“We have listened to the industry,” Mr Vaizey explained, “and we know that there is more that we can do to support our talented film-makers and to create a more stable and financially sustainable industry. What we will do now is make sure that our investment in film is properly targeted and transparent. Our biggest challenge is to make sure that the success of British films means success for British film makers. What we have announced today will deliver this.”

This action of “breaking up and centralizing” would, I guess, be equivalent to handing a massive chunk of film-funding, development and regulation to all U.S. state-funded and county film commissions. In the Los Angeles area this would mean the California Film Commission (CFC).

And, in this type of move, the CFC would theoretically be responsible for film development and co-ordination, location promotion and the financing of movies already in production (instead of just dishing out tax incentive money as it does now) at the same time as having to fire every one of the 46 county film commissioners dotted around the state to leave the CFC to do its new job in a more centralized, streamlined fashion.

Maybe not such a pretty picture if that were to happen over here.

But there are several big bright lights at the end of the dark U.K. film industry tunnel.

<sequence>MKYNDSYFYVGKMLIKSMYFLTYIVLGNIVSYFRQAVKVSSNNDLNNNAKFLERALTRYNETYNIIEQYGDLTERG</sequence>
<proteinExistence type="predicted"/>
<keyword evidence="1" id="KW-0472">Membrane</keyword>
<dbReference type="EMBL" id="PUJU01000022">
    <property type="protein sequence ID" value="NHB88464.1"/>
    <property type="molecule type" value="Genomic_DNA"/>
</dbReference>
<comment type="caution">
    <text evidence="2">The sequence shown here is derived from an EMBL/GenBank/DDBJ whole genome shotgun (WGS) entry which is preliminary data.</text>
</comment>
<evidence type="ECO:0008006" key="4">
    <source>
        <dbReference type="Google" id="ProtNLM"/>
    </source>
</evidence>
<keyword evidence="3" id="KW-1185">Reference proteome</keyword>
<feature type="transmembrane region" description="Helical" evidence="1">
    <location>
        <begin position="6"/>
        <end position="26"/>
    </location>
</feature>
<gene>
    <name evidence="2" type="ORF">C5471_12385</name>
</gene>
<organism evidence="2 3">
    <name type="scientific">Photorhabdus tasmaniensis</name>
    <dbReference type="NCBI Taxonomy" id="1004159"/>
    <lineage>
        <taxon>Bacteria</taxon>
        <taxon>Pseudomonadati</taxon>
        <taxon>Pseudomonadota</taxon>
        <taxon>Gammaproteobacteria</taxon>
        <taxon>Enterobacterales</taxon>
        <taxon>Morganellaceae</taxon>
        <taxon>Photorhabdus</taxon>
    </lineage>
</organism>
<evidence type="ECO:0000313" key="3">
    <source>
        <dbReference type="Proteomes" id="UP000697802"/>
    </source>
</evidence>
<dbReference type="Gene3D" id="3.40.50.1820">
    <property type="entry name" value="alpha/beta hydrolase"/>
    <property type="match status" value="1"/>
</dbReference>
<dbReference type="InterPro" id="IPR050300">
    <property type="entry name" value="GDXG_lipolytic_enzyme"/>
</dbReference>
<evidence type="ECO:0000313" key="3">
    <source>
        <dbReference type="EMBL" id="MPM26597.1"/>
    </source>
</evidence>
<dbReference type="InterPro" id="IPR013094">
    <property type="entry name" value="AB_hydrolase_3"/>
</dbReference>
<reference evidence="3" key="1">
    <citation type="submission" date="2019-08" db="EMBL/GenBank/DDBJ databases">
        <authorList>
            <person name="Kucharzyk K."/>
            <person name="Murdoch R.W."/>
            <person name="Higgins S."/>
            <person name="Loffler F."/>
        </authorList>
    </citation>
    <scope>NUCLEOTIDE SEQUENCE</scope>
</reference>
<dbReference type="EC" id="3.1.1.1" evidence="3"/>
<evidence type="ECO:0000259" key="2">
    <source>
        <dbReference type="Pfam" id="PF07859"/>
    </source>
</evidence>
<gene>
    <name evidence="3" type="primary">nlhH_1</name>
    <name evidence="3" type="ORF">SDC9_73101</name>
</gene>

Many of the big studios and independent production companies absolutely do not want to see the levels of film investment drop in the U.K. and will be looking at setting up a public-private body to help co-ordinate aspects of the banished U.K. Film Council’s old roles.

This, it seems, would be an important step toward stabilizing any worries especially as, in the first nine months of this year alone, the U.K. film industry has had almost $1.3billion (£780m) injected into it with movies such as Spielberg’s “War Horse," “Captain America” and new installments of franchises “X-Men," “Harry Potter” and “Pirates of the Caribbean,” all shot in Britain.

As part of the film reform package the government has committed to maintaining excellent tax incentives for filmmakers of up to 25%, at the same time as promising to ensure U.K. Lottery film funding will rise from $42 million (£27 million) a year to $67 million (£43 million) a year by 2014.

So, although all this above might seem — on the surface — as a move to save money that may suck the life out of the networks of regional promotion and support for British filmmakers, I do, however, think that this level of change, reform and “renewal” of film as an economically viable force in the U.K. could in the long-term be a very good thing for British and international filmmakers and moviegoers.

Because, let’s face it, you really can’t beat a bit of British. No matter how it gets from script to screen.

Aaron Barlow writes about film, new media (especially blogging) and whatever else happens to pique his interest. Past owner/operator of a cafe, a store, and a gallery (among other activities), he began teaching at New York City College of Technology (CUNY) four years ago. His newest book is “Quentin Tarantino: Life at the Extremes.” Visit him online at www.aaronbarlow.com.